- Business Law Tutorial
- Business Law - Home
- Business Law - Company Law
- Principle of Separate Legal Existence
- Business Law - The Corporate Veil
- Liabilities & Rights of Promoters
- Memorandum Association Concepts
- Business Law - Articles of Association
- Business Law - Shares
- Business Law - Directors
- Winding Up of a Company
- Business Law - Company Meetings
- Business Law - Various Laws and Acts
- Business Law - Law of Contract Act
- Business Law - Law of Sale of Goods
- Business Law - Law of Arbitration
- Law of Carriage of Goods
- Consumer Protection Act
- Industrial Disputes Act
- Business Law - Factories Act
- Business Law Useful Resources
- Business Law - Quick Guide
- Business Law - Useful Resources
- Business Law - Discussion
- Selected Reading
- UPSC IAS Exams Notes
- Developer's Best Practices
- Questions and Answers
- Effective Resume Writing
- HR Interview Questions
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- Who is Who
Liabilities & Rights of Promoters
A promoter of a company cannot be considered as an agent of the company as the company is not in existence during promotion. A promoter is not a trustee of the company. A promoter cannot make any secret profit.
Formation of a Company
The following things are required for the formation of a company.
- Promoters are required.
- Objectives of the promoters must be laid down.
- The names of the promoters must be subscribed to the memorandum of the company.
- The promoters must comply with the Company Act, 1956.
Private companies and public companies having a share capital can immediately start business after the certificate of registration is issued by the registrar. The incorporation of a company takes approximately 35 days in India. Public companies can offer their shares for sale to the public. The minimum share capital for a public company to be incorporated must be INR 50,000. A private company places certain restrictions on ownership.
For the formation of a company, a company passes through the following three stages −
- Promotional stage
- Incorporation stage
- Commencement of business
Private Company and Public Company
The director of a private company may not be specifically qualified. A private company may have only one director who can also be the only shareholder.
A public company must have at least 2 directors and 2 shareholders.
A private limited company can use its resources to purchase the shares of the company when someone wishes to leave the company.
A private company cannot offer any securities of the company to the public.
Public companies are able to sell their shares to the public.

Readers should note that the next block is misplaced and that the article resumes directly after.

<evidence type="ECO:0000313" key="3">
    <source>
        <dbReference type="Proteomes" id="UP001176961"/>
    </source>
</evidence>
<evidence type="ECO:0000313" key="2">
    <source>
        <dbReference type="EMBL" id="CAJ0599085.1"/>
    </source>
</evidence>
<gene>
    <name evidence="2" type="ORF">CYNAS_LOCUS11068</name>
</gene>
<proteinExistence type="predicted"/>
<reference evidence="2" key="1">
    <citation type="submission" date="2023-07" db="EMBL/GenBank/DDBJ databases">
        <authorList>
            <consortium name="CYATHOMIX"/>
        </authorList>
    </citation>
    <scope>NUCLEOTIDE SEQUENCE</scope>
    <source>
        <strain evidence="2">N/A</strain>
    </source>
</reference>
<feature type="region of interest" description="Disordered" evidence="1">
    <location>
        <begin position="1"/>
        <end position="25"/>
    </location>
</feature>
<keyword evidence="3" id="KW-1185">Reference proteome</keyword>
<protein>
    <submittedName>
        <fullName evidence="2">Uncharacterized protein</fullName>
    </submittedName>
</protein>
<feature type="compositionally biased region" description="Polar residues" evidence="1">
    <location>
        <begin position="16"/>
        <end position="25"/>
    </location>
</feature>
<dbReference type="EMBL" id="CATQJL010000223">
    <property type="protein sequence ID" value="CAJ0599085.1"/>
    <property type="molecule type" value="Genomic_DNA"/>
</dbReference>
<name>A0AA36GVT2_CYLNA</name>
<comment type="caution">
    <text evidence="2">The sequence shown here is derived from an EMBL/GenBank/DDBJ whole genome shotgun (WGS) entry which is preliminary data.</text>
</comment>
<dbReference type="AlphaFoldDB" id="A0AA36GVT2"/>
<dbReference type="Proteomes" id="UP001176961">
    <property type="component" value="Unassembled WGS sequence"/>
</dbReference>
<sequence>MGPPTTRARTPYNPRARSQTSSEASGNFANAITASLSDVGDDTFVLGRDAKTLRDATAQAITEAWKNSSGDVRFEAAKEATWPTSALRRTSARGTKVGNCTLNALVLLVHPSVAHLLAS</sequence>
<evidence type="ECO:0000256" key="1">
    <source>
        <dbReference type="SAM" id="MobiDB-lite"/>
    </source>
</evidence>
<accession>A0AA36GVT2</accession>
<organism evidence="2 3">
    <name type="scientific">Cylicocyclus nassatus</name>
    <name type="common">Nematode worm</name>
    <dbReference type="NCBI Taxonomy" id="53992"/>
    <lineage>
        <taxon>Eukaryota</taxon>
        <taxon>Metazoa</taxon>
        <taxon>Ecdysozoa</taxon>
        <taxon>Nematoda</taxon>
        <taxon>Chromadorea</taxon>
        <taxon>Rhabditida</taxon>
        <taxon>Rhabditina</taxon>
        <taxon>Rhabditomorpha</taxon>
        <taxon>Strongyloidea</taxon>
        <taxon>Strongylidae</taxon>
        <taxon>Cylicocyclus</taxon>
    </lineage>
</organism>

To differentiate public companies and private companies, the following factors are taken into consideration −
Minimum Number of Members
A minimum number of 7 members and a minimum number of 2 members are required for a public company and a private company respectively.
Maximum Number of Members
A private company can have 50 members at maximum whereas there is no limit for public companies.
Commencement of Business
A public company needs a Certificate of Commencement for commencement of business whereas, a private company can commence business after the certificate of registration is issued.
Invitation to the Public
A public company can invite the public to buy shares whereas a private company cannot sell its shares to the public.
Transferability of Shares
There is no restriction on a shareholder of a public company to transfer shares. Shareholders of private companies are restricted from transferring shares.
Number of Directors
A private company can have at least 1 director but a public company must have at least 2 directors.
A public company must hold a statutory meeting and file a statutory report with the registrar. There is no such obligation for a private company.
Restrictions on the Appointment of Directors
A director of a public company should file his consent with the registrar. He cannot vote or participate in any discussion on a contract on which he is interested.
For a public company, the remuneration payable to a manager cannot exceed 11% of net profits. A minimum of INR 50,000 can be paid at the time of inadequacy of profit. Private companies do not face these restrictions.
Further Issue of Capital
A public company must offer further issue of shares to its existing members. A private company on the other hand is free to allot new issue to outsiders.
Private companies are required to have the suffix ‘Private Limited’ at the end of their names. A public company is required to have the suffix ‘Limited’ at the end of its name.